Despite the wisdom in making something you have tried and loved before, I always seem to attempt something elaborate and new for family gatherings. This either results in a triumph, or a string of apologies from my lips regarding my poor choice of recipe or my lack of skill (I love to cook but I will be the first to admit it is not something I excel at). With my theme of trying new things for this year, I thought I would attempt my first trifle. As the children tend to stick to their bounty of chocolates I thought something a little more adult would be the perfect treat. As soon as I decided on a trifle there was only one recipe that came to mind, one of the first I ever bookmarked from - and I have waited a long time to try it.

ease: 3/5. Very time consuming and many components, but not technically difficult.
prep time: 45mins to make pears and mousse and 3hours chilling time.
cooking time: 15mins to assemble trifle and make whipped cream topping.
total: 4hours.

taste: 4/5. Others liked this more than I did - they loved the subtly spiced pears the most. The flavours were subtle with an overall sweetness, the pears helped to break it up with their juiciness. I doubled the amount of liquid to soak the lady fingers and they were still dry. This was a little bit of a disaster for me. I could only manage two layers and even then the mousse was on the scant side, as well as the pears (I think my dish may have been too large). The biggest mistake I made was not paying attention when I bought a piping set, it turned out that the piping bag was plastic! I couldn't twist the top and as a result I had cream pouring out from the top, it was a HUGE mess. IF I ever made this again I would poach more pears, use my liquid and double the mousse.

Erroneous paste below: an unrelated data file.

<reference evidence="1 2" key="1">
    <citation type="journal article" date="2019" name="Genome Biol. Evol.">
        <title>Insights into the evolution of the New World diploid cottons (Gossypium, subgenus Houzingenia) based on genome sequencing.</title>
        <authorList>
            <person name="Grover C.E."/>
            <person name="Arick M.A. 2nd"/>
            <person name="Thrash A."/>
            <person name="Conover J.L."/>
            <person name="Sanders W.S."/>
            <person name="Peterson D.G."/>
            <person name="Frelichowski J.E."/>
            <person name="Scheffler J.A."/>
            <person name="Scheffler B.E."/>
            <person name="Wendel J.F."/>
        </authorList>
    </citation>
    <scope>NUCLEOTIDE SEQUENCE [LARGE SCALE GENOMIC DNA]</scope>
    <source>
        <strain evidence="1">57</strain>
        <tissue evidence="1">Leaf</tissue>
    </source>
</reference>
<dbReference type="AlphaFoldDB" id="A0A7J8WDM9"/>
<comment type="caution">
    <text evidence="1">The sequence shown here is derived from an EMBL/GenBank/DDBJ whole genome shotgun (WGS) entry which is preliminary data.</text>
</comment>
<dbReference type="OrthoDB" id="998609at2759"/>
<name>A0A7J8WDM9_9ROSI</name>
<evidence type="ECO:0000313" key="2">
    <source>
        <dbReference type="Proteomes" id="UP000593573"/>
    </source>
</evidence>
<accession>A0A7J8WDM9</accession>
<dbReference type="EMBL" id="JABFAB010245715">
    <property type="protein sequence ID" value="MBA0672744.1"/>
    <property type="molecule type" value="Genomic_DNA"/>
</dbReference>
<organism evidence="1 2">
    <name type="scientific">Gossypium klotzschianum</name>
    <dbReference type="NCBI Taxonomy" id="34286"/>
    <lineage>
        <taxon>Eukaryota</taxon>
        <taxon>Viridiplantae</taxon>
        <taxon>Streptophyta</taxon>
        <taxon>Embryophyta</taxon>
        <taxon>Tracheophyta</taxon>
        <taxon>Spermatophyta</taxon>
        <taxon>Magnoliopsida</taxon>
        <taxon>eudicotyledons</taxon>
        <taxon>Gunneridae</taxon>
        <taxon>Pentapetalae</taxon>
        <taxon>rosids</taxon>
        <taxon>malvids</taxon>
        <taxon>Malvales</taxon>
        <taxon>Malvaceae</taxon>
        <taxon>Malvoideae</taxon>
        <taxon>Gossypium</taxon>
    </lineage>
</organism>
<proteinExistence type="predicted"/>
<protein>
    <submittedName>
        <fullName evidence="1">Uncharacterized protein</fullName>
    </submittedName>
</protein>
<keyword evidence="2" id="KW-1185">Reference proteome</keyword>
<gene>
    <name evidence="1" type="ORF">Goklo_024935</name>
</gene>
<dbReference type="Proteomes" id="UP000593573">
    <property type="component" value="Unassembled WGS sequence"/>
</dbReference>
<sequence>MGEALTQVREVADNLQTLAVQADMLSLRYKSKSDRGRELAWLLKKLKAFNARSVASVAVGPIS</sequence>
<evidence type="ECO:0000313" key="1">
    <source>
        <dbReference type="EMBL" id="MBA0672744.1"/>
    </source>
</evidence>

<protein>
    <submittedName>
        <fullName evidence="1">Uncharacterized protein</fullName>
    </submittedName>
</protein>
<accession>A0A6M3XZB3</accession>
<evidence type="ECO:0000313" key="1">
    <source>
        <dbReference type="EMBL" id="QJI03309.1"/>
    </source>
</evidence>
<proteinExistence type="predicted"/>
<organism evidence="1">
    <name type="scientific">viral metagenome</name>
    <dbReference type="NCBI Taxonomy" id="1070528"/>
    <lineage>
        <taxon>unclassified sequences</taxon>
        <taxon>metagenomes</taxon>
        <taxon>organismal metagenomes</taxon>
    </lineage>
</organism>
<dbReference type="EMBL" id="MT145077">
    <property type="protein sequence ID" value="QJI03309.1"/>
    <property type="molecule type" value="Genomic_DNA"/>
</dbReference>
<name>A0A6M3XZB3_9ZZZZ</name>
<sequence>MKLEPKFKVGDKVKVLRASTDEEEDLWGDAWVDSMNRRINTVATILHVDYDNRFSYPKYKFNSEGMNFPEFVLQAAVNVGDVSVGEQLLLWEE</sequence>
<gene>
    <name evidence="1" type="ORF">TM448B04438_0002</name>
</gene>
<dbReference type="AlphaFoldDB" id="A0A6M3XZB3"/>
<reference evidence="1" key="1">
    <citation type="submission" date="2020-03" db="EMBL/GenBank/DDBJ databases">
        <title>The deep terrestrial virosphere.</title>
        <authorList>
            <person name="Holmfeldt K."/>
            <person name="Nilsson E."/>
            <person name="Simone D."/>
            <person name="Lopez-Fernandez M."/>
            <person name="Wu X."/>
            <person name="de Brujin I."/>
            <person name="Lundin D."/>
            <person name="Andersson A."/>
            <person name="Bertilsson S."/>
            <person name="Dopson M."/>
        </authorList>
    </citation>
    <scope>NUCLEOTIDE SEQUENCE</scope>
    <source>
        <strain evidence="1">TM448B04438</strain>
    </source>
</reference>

would I make it again: No - too long to make and I wasn't over the moon, nice, but not mind-blowingly awesome.


Thought of the week

Friday, April 10, 2009

Poached ocean trout, fennel and orange salad with baguette

Each morning, with the dancing of dust on streams of sunlight, we open our bedroom door to the Eiffel Tower.